Throughout the 1960s the humanities stayed in crisis. In 1965, Penguin published the widely read book Crisis in the Humanities, edited by J.H. Plumb. That work analyzed the crisis in depth in art, philosophy, literary studies, and history. In 1964, The American Council of Learned Societies published The Commission on the Humanities, Report of the Commission on the Humanities. It’s a pessimistic report, in which we find that “the humanities in the age of super-science and supertechnology have an increasingly difficult struggle for existence,” and that “Today, more than ever, those concerns which nourish personality, and are at the heart of individual freedom, are being neglected in our free society. Those studies which refine the values and feed the very soul of a culture are increasingly starved of support.” I found out about this study through W. David Maxwell’s essay on “The Plight of the Humanities” (Journal of Aesthetic Education, April 1969), in which he argues that the humanities are in crisis because of a gap between their methods and their goals. In the same journal issue, Stuart A. Selby thinks the crisis results “from the fantastic specialization and fragmentation of scholarship which is incapable of presenting to the students a comprehensive enough view of the world.” It’s always something.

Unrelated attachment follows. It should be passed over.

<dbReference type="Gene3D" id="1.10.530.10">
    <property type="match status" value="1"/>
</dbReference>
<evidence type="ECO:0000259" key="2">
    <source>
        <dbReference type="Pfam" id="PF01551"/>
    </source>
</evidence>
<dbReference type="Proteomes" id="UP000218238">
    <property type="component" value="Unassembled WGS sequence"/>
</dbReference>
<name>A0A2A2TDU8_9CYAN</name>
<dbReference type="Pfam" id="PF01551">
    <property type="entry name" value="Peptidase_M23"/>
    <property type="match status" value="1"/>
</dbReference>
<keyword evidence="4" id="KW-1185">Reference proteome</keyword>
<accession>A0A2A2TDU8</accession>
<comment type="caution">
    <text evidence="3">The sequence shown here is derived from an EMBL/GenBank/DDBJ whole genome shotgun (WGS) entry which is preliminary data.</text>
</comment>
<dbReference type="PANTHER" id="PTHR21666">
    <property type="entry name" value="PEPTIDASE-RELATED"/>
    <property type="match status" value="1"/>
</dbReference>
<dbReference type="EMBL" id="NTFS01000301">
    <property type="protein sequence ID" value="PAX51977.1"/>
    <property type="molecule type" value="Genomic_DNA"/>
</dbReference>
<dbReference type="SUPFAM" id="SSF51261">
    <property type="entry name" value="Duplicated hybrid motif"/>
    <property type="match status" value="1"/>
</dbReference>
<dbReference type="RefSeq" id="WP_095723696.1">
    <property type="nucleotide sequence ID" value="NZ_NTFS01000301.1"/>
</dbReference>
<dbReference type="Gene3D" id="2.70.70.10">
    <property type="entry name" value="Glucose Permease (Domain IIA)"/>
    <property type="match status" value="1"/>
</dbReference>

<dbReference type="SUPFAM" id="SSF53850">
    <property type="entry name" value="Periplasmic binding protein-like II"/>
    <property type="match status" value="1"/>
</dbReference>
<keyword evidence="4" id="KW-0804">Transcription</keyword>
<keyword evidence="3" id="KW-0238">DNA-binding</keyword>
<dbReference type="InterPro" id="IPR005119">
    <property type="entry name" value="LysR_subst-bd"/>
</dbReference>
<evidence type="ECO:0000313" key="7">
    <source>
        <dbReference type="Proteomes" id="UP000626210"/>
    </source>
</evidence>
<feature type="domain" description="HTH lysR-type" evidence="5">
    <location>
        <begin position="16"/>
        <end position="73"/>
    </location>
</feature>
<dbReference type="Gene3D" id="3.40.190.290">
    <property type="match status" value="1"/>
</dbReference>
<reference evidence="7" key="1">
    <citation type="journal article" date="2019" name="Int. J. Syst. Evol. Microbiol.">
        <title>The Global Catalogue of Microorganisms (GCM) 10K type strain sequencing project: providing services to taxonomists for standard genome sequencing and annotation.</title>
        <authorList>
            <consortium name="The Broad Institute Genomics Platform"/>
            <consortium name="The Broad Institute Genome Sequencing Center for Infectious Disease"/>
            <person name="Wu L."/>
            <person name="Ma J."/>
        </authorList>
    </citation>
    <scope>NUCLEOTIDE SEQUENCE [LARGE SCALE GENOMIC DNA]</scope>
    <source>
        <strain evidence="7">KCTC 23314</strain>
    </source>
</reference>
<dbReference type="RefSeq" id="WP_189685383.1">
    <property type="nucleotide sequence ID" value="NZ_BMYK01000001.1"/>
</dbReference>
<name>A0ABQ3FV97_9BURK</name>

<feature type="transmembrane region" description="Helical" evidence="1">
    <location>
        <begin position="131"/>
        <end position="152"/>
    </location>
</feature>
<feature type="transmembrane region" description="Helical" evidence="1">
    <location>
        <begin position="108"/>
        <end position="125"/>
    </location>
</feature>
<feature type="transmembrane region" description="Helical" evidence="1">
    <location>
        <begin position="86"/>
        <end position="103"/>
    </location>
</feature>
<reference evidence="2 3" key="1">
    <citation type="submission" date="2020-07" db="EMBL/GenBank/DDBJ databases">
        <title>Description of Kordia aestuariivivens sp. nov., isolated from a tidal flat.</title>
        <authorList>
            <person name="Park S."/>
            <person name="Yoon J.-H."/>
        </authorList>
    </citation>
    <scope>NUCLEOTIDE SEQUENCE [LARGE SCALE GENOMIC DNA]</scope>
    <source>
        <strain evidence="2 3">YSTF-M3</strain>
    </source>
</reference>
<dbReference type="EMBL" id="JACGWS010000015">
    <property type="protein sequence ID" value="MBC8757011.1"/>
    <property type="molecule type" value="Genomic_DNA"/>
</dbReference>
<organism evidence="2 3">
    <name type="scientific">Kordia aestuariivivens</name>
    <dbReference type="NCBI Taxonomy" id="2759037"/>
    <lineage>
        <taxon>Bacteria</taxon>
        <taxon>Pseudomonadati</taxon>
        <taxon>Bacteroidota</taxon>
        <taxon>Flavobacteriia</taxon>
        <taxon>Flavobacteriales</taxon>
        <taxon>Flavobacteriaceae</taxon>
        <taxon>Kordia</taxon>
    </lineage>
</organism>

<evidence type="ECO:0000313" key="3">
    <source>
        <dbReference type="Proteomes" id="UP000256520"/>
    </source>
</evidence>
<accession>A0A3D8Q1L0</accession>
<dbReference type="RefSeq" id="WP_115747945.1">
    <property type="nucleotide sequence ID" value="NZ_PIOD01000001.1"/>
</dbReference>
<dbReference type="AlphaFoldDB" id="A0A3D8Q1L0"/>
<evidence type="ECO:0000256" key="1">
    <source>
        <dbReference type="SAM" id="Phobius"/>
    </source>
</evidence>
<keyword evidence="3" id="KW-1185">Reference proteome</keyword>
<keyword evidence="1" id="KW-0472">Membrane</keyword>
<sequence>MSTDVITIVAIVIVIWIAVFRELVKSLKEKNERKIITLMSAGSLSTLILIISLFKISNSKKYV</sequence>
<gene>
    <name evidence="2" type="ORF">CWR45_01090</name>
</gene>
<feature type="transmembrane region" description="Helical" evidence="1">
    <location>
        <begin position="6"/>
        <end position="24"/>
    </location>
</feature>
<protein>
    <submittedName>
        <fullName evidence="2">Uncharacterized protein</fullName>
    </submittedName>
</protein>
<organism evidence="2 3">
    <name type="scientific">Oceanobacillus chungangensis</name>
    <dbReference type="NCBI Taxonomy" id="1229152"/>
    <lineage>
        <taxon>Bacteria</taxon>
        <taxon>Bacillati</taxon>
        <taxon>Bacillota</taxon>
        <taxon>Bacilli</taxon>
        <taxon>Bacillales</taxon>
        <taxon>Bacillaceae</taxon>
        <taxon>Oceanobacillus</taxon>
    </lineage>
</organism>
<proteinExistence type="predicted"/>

Unfortunately, the 1970s didn’t relieve the crisis in the humanities, either, maybe because of stagflation or Watergate or pet rocks. It was an acknowledged crisis that seemed to be spreading. In his essay, “Should Religious Studies Develop a Method?,” Richard E. Wentz warns that, “If religious study does not find a method appropriate to itself, it may fall victim to the crisis in the humanizing arts and to the crisis in theology.” (Journal of Higher Education , Jun., 1970). I think theology has been in crisis since the Origin of the Species was published, but it seems to keep on going. According to a professional note in the October 1975 PMLA, The School of Criticism and Theory Program at Irvine was created in 1976 “in the belief that a unifying conception of the humanities and humanistic discourse can be grounded in literary theory,” and that “a major reason for the crisis in the humanities” was that this belief didn’t “flourish in our intellectual communities.” Wolfgang Iser, in “The Current Situation of Literary Theory,” posits much the same development, and says that “As a reaction to the crisis in the humanities, literary theory became increasingly dependent on the relationship between literature and society-a relationship which stood in urgent need of clarification” (New Literary History, Autumn, 1979). Literary theory certainly took off in the next couple of decades, but it still didn’t fix the humanities, darn it.